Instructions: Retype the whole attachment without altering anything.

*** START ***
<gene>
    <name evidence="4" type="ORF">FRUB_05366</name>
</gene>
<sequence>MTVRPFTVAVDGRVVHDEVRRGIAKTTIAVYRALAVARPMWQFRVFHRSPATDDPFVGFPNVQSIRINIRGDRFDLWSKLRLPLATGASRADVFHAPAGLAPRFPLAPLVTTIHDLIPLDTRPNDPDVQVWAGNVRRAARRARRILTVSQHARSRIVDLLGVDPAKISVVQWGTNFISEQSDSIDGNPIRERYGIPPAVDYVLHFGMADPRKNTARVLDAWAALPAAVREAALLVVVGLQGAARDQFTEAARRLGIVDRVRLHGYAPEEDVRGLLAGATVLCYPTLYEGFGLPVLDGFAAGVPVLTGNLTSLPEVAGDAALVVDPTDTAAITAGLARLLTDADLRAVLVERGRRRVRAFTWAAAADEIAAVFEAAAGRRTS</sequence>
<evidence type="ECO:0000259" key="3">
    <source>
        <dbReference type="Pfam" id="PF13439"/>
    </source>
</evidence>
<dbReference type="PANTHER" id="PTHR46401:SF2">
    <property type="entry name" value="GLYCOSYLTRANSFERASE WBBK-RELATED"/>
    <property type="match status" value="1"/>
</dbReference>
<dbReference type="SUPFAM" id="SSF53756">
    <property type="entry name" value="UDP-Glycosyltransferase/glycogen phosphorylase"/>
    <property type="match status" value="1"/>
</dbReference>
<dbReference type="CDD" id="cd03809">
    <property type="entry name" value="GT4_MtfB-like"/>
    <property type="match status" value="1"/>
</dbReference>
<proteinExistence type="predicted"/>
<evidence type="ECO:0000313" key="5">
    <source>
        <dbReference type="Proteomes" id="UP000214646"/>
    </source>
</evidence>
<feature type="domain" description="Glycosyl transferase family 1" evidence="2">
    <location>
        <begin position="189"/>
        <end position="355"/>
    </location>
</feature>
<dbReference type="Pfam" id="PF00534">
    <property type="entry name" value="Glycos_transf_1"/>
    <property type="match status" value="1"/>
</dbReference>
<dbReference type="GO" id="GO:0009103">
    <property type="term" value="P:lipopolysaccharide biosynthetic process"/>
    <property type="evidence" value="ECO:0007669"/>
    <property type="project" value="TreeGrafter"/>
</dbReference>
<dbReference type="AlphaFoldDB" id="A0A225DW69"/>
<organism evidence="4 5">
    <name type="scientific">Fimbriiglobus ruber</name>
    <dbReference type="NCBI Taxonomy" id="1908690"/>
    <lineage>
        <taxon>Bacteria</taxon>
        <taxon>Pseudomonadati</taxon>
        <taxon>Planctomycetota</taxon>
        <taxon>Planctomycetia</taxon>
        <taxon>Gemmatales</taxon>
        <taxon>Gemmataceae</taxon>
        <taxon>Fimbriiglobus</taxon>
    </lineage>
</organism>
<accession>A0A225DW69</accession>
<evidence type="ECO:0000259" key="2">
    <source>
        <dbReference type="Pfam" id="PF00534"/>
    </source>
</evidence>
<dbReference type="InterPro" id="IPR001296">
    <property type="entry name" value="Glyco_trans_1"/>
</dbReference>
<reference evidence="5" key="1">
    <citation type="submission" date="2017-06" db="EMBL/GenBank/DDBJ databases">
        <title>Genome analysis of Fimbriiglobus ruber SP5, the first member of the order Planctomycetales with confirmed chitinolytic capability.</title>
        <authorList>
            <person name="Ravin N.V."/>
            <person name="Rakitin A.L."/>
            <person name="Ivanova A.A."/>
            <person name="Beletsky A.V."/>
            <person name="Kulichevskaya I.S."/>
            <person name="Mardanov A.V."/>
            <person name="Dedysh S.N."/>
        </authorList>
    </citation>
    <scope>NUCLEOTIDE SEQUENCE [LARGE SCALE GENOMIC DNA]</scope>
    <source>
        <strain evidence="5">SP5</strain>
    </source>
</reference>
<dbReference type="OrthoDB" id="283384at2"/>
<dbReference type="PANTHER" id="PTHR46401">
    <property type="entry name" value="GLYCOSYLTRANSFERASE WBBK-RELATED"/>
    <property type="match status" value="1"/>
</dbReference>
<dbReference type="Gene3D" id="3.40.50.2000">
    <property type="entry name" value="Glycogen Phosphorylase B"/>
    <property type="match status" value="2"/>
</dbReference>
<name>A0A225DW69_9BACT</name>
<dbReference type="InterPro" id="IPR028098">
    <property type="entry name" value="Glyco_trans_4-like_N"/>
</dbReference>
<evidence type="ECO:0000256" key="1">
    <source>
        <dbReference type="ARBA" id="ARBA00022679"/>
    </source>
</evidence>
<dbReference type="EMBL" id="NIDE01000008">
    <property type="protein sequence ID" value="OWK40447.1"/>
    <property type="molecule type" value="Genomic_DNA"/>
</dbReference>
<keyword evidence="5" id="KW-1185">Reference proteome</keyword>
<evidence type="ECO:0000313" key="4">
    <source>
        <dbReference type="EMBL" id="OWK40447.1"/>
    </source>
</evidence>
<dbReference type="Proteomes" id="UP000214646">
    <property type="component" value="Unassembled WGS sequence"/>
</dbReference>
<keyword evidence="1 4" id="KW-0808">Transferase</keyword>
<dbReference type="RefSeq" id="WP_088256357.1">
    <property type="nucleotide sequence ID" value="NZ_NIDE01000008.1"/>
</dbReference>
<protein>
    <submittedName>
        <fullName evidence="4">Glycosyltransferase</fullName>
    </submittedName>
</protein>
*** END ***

<gene>
    <name evidence="4" type="ORF">FRUB_05366</name>
</gene>
<sequence>MTVRPFTVAVDGRVVHDEVRRGIAKTTIAVYRALAVARPMWQFRVFHRSPATDDPFVGFPNVQSIRINIRGDRFDLWSKLRLPLATGASRADVFHAPAGLAPRFPLAPLVTTIHDLIPLDTRPNDPDVQVWAGNVRRAARRARRILTVSQHARSRIVDLLGVDPAKISVVQWGTNFISEQSDSIDGNPIRERYGIPPAVDYVLHFGMADPRKNTARVLDAWAALPAAVREAALLVVVGLQGAARDQFTEAARRLGIVDRVRLHGYAPEEDVRGLLAGATVLCYPTLYEGFGLPVLDGFAAGVPVLTGNLTSLPEVAGDAALVVDPTDTAAITAGLARLLTDADLRAVLVERGRRRVRAFTWAAAADEIAAVFEAAAGRRTS</sequence>
<evidence type="ECO:0000259" key="3">
    <source>
        <dbReference type="Pfam" id="PF13439"/>
    </source>
</evidence>
<dbReference type="PANTHER" id="PTHR46401:SF2">
    <property type="entry name" value="GLYCOSYLTRANSFERASE WBBK-RELATED"/>
    <property type="match status" value="1"/>
</dbReference>
<dbReference type="SUPFAM" id="SSF53756">
    <property type="entry name" value="UDP-Glycosyltransferase/glycogen phosphorylase"/>
    <property type="match status" value="1"/>
</dbReference>
<dbReference type="CDD" id="cd03809">
    <property type="entry name" value="GT4_MtfB-like"/>
    <property type="match status" value="1"/>
</dbReference>
<proteinExistence type="predicted"/>
<evidence type="ECO:0000313" key="5">
    <source>
        <dbReference type="Proteomes" id="UP000214646"/>
    </source>
</evidence>
<feature type="domain" description="Glycosyl transferase family 1" evidence="2">
    <location>
        <begin position="189"/>
        <end position="355"/>
    </location>
</feature>
<dbReference type="Pfam" id="PF00534">
    <property type="entry name" value="Glycos_transf_1"/>
    <property type="match status" value="1"/>
</dbReference>
<dbReference type="GO" id="GO:0009103">
    <property type="term" value="P:lipopolysaccharide biosynthetic process"/>
    <property type="evidence" value="ECO:0007669"/>
    <property type="project" value="TreeGrafter"/>
</dbReference>
<dbReference type="AlphaFoldDB" id="A0A225DW69"/>
<organism evidence="4 5">
    <name type="scientific">Fimbriiglobus ruber</name>
    <dbReference type="NCBI Taxonomy" id="1908690"/>
    <lineage>
        <taxon>Bacteria</taxon>
        <taxon>Pseudomonadati</taxon>
        <taxon>Planctomycetota</taxon>
        <taxon>Planctomycetia</taxon>
        <taxon>Gemmatales</taxon>
        <taxon>Gemmataceae</taxon>
        <taxon>Fimbriiglobus</taxon>
    </lineage>
</organism>
<accession>A0A225DW69</accession>
<evidence type="ECO:0000259" key="2">
    <source>
        <dbReference type="Pfam" id="PF00534"/>
    </source>
</evidence>
<dbReference type="InterPro" id="IPR001296">
    <property type="entry name" value="Glyco_trans_1"/>
</dbReference>
<reference evidence="5" key="1">
    <citation type="submission" date="2017-06" db="EMBL/GenBank/DDBJ databases">
        <title>Genome analysis of Fimbriiglobus ruber SP5, the first member of the order Planctomycetales with confirmed chitinolytic capability.</title>
        <authorList>
            <person name="Ravin N.V."/>
            <person name="Rakitin A.L."/>
            <person name="Ivanova A.A."/>
            <person name="Beletsky A.V."/>
            <person name="Kulichevskaya I.S."/>
            <person name="Mardanov A.V."/>
            <person name="Dedysh S.N."/>
        </authorList>
    </citation>
    <scope>NUCLEOTIDE SEQUENCE [LARGE SCALE GENOMIC DNA]</scope>
    <source>
        <strain evidence="5">SP5</strain>
    </source>
</reference>
<dbReference type="OrthoDB" id="283384at2"/>
<dbReference type="PANTHER" id="PTHR46401">
    <property type="entry name" value="GLYCOSYLTRANSFERASE WBBK-RELATED"/>
    <property type="match status" value="1"/>
</dbReference>
<dbReference type="Gene3D" id="3.40.50.2000">
    <property type="entry name" value="Glycogen Phosphorylase B"/>
    <property type="match status" value="2"/>
</dbReference>
<name>A0A225DW69_9BACT</name>
<dbReference type="InterPro" id="IPR028098">
    <property type="entry name" value="Glyco_trans_4-like_N"/>
</dbReference>
<evidence type="ECO:0000256" key="1">
    <source>
        <dbReference type="ARBA" id="ARBA00022679"/>
    </source>
</evidence>
<dbReference type="EMBL" id="NIDE01000008">
    <property type="protein sequence ID" value="OWK40447.1"/>
    <property type="molecule type" value="Genomic_DNA"/>
</dbReference>
<keyword evidence="5" id="KW-1185">Reference proteome</keyword>
<evidence type="ECO:0000313" key="4">
    <source>
        <dbReference type="EMBL" id="OWK40447.1"/>
    </source>
</evidence>
<dbReference type="Proteomes" id="UP000214646">
    <property type="component" value="Unassembled WGS sequence"/>
</dbReference>
<keyword evidence="1 4" id="KW-0808">Transferase</keyword>
<dbReference type="RefSeq" id="WP_088256357.1">
    <property type="nucleotide sequence ID" value="NZ_NIDE01000008.1"/>
</dbReference>
<protein>
    <submittedName>
        <fullName evidence="4">Glycosyltransferase</fullName>
    </submittedName>
</protein>